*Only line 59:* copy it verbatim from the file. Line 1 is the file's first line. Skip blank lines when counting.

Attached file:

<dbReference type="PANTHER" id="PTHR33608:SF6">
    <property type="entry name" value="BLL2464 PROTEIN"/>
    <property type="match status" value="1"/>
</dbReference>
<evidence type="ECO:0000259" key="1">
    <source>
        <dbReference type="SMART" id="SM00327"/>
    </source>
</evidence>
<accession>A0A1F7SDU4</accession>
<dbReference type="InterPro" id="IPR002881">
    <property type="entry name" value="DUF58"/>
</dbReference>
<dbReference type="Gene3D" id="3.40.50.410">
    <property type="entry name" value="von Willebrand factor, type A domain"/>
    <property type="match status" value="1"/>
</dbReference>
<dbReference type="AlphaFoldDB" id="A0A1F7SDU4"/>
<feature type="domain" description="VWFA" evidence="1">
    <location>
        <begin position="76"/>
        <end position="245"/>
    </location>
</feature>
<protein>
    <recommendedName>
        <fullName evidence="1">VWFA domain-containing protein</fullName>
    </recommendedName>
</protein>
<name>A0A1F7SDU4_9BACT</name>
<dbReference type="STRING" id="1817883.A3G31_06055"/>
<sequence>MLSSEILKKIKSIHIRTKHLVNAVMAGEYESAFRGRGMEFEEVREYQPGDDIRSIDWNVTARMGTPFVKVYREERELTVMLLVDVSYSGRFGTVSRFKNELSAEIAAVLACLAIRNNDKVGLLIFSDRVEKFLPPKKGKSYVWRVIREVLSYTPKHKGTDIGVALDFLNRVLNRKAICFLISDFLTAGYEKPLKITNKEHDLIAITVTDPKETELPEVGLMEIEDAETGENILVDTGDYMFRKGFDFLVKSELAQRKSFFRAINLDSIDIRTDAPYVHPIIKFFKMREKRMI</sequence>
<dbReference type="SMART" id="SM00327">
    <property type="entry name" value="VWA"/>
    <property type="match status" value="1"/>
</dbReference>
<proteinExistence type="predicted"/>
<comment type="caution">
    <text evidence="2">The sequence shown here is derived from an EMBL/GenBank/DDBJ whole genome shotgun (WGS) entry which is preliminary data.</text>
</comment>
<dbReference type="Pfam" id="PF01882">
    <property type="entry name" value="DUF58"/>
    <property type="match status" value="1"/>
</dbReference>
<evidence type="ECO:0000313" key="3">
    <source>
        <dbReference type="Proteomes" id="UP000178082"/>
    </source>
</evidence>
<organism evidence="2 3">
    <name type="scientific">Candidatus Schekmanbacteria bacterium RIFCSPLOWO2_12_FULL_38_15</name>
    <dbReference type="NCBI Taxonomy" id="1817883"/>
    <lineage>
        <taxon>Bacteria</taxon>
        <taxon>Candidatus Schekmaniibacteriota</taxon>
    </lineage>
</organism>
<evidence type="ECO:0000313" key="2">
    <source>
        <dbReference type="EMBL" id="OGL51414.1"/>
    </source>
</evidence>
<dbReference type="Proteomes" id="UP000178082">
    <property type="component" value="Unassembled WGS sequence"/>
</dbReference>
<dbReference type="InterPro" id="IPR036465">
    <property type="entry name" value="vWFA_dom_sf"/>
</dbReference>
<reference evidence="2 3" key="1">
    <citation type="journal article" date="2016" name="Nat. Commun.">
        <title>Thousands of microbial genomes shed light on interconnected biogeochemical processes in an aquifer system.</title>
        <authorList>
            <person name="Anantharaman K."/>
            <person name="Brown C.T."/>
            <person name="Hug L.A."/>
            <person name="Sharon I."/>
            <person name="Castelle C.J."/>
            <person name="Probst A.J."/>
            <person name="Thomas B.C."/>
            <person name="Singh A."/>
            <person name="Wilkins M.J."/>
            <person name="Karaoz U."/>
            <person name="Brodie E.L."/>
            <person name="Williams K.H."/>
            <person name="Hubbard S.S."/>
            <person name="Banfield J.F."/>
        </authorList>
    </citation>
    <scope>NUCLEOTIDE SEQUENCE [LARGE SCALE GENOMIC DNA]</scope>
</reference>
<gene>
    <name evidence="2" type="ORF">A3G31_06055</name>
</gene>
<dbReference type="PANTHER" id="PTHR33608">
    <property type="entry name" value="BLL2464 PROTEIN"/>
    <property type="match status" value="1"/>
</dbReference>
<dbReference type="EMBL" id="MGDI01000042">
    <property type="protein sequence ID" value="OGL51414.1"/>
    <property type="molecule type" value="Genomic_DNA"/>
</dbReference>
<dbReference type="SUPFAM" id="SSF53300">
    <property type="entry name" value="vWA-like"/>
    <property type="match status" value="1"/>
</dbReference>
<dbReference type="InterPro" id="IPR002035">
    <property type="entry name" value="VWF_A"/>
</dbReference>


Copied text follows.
    <source>